Prayer of Exorcism

Lord God of heaven and earth, in Your power and goodness, You created all things. You set a path for us to walk on and a way to an eternal relationship. By the strength of Your arm and Word of Your mouth, cast from Your Holy Church every fearful deceit of the devil. Drive from us manifestations of the demonic that oppress us and beckon us to gluttony. Still the lying tongue of the devil and his forces so that we may act freely and faithfully to Your will. Send Your holy angels to cast out all influence that the demonic entities in charge of gluttony have planted in Your Church. Free us, our families, our parish, our diocese, and our country from all trickery and deceit perpetrated by the devil and his hellish legions. Trusting in Your goodness Lord, we know if You will it, it will be done, in unity with Your Son and the Holy Spirit, one God, forever and ever. Amen.


Litany of Humility

O Jesus, meek and humble of heart,
Hear me.
From the desire of being esteemed,
Deliver me, O Jesus.
From the desire of being loved,
Deliver me, O Jesus.
From the desire of being extolled, etc.
From the desire of being honored,
From the desire of being praised,
From the desire of being preferred to others,
From the desire of being consulted,
From the desire of being approved,
From the fear of being humiliated,
From the fear of being despised,
From the fear of suffering rebukes,
From the fear of being calumniated,
From the fear of being forgotten,
From the fear of being ridiculed,
From the fear of being wronged,
From the fear of being suspected,

That others may be loved more than I,
Jesus, grant me the grace to desire it.
That others may be esteemed more than I,
Jesus, grant me the grace to desire it.
That, in the opinion of the world, others may increase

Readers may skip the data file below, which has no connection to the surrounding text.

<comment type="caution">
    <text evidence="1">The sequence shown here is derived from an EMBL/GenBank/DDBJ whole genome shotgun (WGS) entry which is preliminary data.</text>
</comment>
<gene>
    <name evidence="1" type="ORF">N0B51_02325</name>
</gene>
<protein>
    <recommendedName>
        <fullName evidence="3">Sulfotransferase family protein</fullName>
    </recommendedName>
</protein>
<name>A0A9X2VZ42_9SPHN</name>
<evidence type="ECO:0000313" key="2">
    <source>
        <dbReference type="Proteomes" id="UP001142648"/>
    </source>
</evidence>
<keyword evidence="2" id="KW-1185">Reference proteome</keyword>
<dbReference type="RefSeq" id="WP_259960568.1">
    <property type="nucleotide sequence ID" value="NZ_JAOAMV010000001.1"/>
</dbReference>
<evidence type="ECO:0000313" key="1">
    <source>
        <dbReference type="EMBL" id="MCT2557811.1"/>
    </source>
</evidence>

and I may decrease,
Jesus, grant me the grace to desire it.
That others may be chosen and I set aside,
Jesus, grant me the grace to desire it.
That others may be praised and I go unnoticed,
Jesus, grant me the grace to desire it.
That others may be preferred to me in everything,
Jesus, grant me the grace to desire it.
That others may become holier than I,
provided that I may become as holy as I should,
Jesus, grant me the grace to desire it.


Daily Checklist

__ Prayer for Freedom from the Devil
__ Daily reflection and prayers
__ Litany of the day
__ Pray a Rosary
__ Divine Mercy Chaplet
__ Spiritual or corporal work of mercy
__ Fast/abstain (according to level)
__ Exercise (according to level/ability)
__ Refrain from conventional media (only 1 hr. of social)
__ Examination of conscience (confession 1x this week)


More Information

To see the Goals, Methods and Levels of “Let Freedom Ring,” go HERE.

For those enlisted in the US Grace Force, you will receive, by way of email, the daily prayers and reflections for “Let Freedom Ring: A 40 Day Tactical Training for Freedom from the Devil.” 

You can enlist in the United States Grace Force HERE (please recruit family and friends!)

Information on the United States Grace Force can be found HERE

We highly recommend ordering the book (recently published), authored by Fr. Bill Peckman, Fr. James Altman and Fr. Rick Heilman. This amazing book will be a great tool for easy access, highlighting and bookmarking as you traverse through this 40-day challenge with tens of thousands of other special forces prayer warriors!

You can order the book at